Lyon dissertation no. 25. MS

Title Lyon dissertation no. 25. MS
in Lyon dissertation no. 25. MS
Date 1786 - 1787
Type Academic prize contest entry
Physical Description Bibliothèque de l'Académie de Lyon, MS 237-4, ff. 472-557.
Language Italian
Content Advice on educational benefits of travel
Criticism of Travel
NotesCriticism of travel.

(Entry established based on work by Elena Spagnuolo)

Modena clergyman Idelfonso Valdastri sent his dissertation, written in Italian, to the jury of the prize contest of Lyon considerably late, knowing well that it would not be taken into consideration. It could not be considered for the prize - it received a commendation. It remains a hypothetical question whether this type of criticism of travel would have been appreciated by the jury if it was submitted in time.

Valdastri wishes to challenge the current trend of sending young men abroad. He specifically examines whether and how travelling affects what he calls ‘la cura del cuore e dello spirito’ (the cure of the heart and the spirit), a notion that might be a variation on Seneca's thoughts on travel providing no real contribution to the "Care of Health and Peace of Mind" (Letters to Lucilius CIV).

His argument is divided in two parts:

- An analysis aiming to demonstrate how useless and harmful travelling can be;

- An analysis of the supposed advantages and benefits deriving from travelling.

Travelling does not contribute to the perfection of the heart, because this kind of perfection is the same everywhere; indeed, one does not need to travel to learn and understand what his duties as a man and as a citizen are. He considers self-love and love of one's own country as essential traits in all men. Travelling provides no positive contribution to this; instead, it provides numerous moments of temptation and dangerous foreign examples - tropes that are known from English and French criticisms of travel. Following Plato's thoughts, he believes that youngsters, too unstable and too eager for novelty, should not be allowed to travel abroad - instead, they should focus on studying history. Travelling for learning ceased to be relevant with the spread of printing - everything is available everywhere.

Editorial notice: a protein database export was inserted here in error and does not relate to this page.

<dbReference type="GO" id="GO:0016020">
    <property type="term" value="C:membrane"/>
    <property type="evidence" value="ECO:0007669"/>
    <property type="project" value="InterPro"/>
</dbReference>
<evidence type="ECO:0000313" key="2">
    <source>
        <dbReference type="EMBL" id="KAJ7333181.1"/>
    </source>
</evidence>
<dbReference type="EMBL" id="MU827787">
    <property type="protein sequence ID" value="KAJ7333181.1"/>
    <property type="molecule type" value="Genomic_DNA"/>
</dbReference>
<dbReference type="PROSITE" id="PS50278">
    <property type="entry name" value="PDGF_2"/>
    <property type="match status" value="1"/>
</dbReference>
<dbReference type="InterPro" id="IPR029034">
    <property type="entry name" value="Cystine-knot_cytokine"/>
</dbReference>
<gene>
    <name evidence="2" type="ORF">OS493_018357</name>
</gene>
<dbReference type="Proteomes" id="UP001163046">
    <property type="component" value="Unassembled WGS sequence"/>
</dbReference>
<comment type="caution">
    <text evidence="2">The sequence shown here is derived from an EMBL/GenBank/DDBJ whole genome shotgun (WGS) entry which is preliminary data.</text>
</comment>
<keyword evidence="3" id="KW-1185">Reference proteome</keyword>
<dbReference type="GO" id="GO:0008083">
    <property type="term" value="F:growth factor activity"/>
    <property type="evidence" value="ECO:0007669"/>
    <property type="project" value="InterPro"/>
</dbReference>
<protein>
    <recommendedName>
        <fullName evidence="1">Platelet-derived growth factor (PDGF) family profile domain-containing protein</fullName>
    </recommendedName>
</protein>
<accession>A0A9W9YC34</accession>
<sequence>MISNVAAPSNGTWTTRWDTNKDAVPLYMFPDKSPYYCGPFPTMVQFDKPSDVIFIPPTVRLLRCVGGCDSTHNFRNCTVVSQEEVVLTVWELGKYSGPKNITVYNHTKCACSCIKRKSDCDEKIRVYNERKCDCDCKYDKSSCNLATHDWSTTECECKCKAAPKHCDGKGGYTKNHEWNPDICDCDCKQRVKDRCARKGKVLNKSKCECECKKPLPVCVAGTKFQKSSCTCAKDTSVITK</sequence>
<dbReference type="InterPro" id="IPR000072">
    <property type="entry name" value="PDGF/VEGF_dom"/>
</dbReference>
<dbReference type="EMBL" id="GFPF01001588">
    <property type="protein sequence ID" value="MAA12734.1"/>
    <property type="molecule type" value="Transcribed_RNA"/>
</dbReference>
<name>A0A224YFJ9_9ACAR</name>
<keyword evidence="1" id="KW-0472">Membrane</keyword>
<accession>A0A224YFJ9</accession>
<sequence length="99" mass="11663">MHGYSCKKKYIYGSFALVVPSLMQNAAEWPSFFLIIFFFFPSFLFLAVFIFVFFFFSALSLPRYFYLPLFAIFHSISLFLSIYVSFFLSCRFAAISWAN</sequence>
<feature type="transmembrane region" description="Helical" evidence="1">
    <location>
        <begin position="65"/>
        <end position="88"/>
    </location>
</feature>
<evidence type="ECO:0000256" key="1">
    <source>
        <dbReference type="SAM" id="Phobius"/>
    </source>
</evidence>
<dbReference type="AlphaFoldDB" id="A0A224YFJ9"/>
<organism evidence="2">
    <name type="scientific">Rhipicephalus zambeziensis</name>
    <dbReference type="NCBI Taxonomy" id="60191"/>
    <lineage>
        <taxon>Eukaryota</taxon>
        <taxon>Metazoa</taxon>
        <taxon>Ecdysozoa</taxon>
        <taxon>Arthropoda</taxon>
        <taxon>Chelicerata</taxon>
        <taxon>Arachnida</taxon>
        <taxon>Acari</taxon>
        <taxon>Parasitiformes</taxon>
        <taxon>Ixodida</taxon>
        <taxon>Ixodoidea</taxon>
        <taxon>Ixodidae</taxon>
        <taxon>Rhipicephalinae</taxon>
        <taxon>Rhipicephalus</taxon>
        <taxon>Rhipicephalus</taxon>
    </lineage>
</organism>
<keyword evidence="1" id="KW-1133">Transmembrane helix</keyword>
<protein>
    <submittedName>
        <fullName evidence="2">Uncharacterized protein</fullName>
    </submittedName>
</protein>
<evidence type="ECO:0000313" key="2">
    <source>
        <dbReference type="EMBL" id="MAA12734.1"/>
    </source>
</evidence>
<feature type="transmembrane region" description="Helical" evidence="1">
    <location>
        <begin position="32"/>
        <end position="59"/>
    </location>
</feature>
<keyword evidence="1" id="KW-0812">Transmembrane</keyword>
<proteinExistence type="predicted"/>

Travelling also represents a danger of loss of authentic national culture through intercultural contact - an idea developed by Rousseau, among others. Valdastri considers that travel might lead to the disappearance of patriotism, which would be highly detrimental. The ability of travel to work against prejudices, much present in international apodemic literature, is criticized - he acknowledges prejudice to be a normal condition, and the competition between individuals and nations, an essential drive. His opinions is not any better regarding the traditional idea of acquiring finer manners and useful knowledge (the many aspects of 'prudentia'): he believes that by travelling, young people end up flaunting a superficial and somewhat romanticised knowledge of countries and people, become too relaxed and indiscrete, arrogant and presumptuous, pedantic and intolerant towards their own costumes and country.